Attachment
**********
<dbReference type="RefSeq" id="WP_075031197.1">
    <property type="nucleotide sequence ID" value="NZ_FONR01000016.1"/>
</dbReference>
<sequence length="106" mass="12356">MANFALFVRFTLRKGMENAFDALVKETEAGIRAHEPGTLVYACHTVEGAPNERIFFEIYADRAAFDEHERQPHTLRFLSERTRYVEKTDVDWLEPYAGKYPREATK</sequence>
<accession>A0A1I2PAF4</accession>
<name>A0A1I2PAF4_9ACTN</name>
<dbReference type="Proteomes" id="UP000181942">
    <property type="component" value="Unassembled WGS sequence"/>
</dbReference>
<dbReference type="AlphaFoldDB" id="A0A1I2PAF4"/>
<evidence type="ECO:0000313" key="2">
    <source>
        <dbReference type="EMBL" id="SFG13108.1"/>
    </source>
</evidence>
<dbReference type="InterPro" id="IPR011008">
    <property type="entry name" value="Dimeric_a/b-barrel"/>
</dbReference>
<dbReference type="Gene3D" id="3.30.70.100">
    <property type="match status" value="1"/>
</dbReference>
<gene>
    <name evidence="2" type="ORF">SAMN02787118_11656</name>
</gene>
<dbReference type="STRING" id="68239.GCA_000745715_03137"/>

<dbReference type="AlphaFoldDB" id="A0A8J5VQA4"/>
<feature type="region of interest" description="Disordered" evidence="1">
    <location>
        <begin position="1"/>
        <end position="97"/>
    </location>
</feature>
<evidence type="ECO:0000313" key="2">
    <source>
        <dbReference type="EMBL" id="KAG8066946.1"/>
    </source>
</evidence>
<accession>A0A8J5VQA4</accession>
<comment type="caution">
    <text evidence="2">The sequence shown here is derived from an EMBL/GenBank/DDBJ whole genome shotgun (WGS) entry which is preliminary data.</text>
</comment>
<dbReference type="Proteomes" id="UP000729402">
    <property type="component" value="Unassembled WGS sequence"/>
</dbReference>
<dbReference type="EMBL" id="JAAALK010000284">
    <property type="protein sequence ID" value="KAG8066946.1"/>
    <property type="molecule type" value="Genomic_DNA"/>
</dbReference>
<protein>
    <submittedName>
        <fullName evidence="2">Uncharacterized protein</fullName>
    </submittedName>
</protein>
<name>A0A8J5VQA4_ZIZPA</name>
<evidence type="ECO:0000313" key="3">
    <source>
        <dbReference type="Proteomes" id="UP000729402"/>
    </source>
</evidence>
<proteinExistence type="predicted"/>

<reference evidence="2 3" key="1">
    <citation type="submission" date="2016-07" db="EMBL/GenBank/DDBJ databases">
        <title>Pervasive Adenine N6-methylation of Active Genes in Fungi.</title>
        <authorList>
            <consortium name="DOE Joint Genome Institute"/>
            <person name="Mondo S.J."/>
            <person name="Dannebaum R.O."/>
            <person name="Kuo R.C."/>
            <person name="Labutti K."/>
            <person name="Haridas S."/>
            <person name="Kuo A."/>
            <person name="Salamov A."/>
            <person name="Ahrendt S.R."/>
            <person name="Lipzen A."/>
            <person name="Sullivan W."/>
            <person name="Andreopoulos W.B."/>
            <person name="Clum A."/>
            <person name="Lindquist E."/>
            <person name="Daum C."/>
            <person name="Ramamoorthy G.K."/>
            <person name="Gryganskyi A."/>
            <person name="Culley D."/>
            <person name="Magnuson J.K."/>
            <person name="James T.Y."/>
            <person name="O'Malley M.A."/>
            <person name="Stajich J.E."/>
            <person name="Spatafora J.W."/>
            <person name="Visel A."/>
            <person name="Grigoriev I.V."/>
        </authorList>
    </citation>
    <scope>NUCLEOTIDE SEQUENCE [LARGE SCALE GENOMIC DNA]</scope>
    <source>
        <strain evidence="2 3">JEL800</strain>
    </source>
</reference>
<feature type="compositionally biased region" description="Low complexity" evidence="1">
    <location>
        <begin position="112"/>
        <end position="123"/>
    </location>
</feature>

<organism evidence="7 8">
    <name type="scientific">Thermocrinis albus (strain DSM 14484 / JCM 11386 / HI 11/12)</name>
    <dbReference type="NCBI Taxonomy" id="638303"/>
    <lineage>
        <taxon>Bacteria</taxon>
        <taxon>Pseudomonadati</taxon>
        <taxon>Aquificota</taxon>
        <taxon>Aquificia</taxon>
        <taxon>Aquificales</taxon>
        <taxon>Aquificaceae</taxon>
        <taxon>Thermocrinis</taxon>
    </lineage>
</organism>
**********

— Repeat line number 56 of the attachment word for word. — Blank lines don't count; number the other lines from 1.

    <source>